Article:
Q: I’m going to propose to my girlfriend, and it seems there’s this trend of doing crazy, elaborate things to ask a girl to marry you. I know I can’t compete with the guys like the New York City dude I just read about who threw down $45,000 to pop the question. But even if friends help me out for free, I don’t know whether I can make my proposal cool enough to go viral like the Portland guy who had his choreographed and filmed.
— Don’t Want To Disappoint
A: “Will you marry me?” is a pretty powerful question. Asking this of a woman who loves you can provoke tears, and not because you didn’t hire Beyonce to sing “Put A Ring On It” and spend a year training a humpback whale to swim by at exactly the right moment and shoot the ring out its blowhole.
Regarding the proposals you mention, the New York guy is 27-year-old online marketing company honcho Josh Ogle. He wrote on reddit.com that he actually spent around $13K on a lavish proposal evening, starting with his popping the question to Nataliya Lavryshyn on a Manhattan hotel rooftop, decorated for the event with pages of Pablo Neruda’s poetry. This price included $3,500 for a professional “proposal planner” and a $1,500 post-proposal private dinner cooked by a celebrity chef. (Media outlets came up with the $45K proposal cost by adding in the $21K custom-made ring and the $10K post-engagement European “honeymoon.”) As easy as it is to mock the guy for outsourcing his proposal, Ogle is reportedly a self-made multi-millionaire (apparently, after growing up poor while his dad was in prison), so for him, $45K probably spends like $45 does for the rest of us.
The Portland guy, actor and theatrical director Isaac Lamb, pulled together 60-plus friends and family members in an elaborate (and wildly adorable) lip-synched song-and-dance routine to Bruno Mars’ “Marry You.” His girlfriend, choreographer Amy Frankel, listened to the song on headphones from the tailgate of a Honda CRV pulling her slowly down the street while everyone danced in formation behind it. Lamb then got down on one knee and said to Frankel, “You have already given me a lifetime of happiness. Will you let me spend the rest of my life trying to give you the same?” (Not surprisingly, she said yes.)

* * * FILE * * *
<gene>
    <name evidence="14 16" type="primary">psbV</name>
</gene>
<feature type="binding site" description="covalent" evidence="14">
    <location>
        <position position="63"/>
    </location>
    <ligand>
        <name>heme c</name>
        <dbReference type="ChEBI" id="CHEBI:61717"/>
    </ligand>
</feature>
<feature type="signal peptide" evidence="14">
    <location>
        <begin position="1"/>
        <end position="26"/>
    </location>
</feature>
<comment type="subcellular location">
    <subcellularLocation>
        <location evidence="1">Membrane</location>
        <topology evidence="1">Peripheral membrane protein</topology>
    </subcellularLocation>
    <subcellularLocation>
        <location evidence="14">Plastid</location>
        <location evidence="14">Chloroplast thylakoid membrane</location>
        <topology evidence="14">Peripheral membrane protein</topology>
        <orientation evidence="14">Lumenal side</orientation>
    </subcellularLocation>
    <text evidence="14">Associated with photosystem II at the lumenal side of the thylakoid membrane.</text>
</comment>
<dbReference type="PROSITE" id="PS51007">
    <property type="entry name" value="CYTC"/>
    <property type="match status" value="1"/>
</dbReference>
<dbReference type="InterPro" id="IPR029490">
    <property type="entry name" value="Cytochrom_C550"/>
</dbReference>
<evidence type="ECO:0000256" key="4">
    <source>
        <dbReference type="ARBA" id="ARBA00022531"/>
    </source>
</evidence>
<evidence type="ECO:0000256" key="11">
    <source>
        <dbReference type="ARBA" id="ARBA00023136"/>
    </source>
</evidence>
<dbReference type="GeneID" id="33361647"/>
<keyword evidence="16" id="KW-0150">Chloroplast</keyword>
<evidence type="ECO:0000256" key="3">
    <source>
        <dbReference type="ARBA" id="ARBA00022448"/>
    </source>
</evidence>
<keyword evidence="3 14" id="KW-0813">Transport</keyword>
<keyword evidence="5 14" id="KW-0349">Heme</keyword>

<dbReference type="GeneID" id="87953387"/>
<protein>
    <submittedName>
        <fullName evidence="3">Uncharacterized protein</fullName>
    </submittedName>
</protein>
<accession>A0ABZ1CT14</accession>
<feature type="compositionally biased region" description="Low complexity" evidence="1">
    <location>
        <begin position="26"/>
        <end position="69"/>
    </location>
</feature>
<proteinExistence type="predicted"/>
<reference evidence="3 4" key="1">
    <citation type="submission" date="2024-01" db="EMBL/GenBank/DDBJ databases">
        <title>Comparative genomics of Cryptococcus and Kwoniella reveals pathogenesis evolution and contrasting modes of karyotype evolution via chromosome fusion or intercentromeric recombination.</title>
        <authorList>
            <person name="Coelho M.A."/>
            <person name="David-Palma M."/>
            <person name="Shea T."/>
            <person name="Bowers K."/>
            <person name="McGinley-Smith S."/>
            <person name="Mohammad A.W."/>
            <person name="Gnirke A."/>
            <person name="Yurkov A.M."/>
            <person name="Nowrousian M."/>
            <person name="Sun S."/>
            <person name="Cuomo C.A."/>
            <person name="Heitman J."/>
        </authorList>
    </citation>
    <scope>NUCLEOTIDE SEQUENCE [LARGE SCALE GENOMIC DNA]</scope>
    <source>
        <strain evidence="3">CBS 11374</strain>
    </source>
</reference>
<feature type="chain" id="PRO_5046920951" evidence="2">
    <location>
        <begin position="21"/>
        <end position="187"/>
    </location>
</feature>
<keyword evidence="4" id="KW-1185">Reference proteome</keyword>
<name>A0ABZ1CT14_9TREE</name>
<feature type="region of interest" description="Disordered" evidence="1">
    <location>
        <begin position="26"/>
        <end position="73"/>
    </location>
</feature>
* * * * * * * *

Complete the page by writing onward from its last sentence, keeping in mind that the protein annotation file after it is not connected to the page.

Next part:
Although the trend toward extreme proposing is surely the lovechild of reality TV and social media, it has something in common with the mythic quest — an epic mission a man would go on to prove his love and worth to a woman. Of course, these days, the most dangerous journey a man can usually take for a woman is a trip to 7-Eleven on bald tires. So, conspicuous romancing can act as a stand-in proving ground — an extravagant display that a man’s “all-in” and somebody the woman can count on…to keep life exciting and to call a singing, dancing, plumbing flash mob whenever the garbage disposal’s broken.
That said, you’re asking a woman to grow old with you, not auditioning for “America’s Got Proposal Talent.” If you are “all in,” you probably show your girlfriend that in a lot of little ways every day. Keep in mind that Ogle’s and Lamb’s proposals reflected who they are and will likely continue to be — a really rich guy and an artsy, creative guy, respectively. Your proposal likewise needs to reflect who you are and tell your girlfriend that you get who she is — starting with whether she’s someone who’d be horrified to have an intimate moment like a marriage proposal take place on the Jumbotron.
The truth is, there’s no need for Jumbotrons or trying to hire away the Four Horsemen of the Apocalypse from some Bar Mitzvah gig they picked up. Even if every one of Lamb's dancers stayed home in bed, his proposal would have been extremely moving simply because of the words he spoke. Put your effort into telling your girlfriend why you always want to be there to hold her hand, even when it gets all wrinkly. Couple that with an essential element from the elaborate proposers — delighting a woman with the element of surprise. You can do this by planning your proposal around something your girlfriend once said (and will be amazed you remembered) or just by serving her toast a slightly different way: with a heart cut in the middle with the ring inside it. This sort of proposal sends a message — “I love you and want to spend the rest of my life with you” (not to be confused with “Bet I can get more YouTube hits than that big dog teaching the puppy to go down the stairs!”).— here — 7-8 p.m. PT, 10-11 p.m. ET, or download the podcast at the link. Call-in during the show: 347-326-9761 (NYC area code)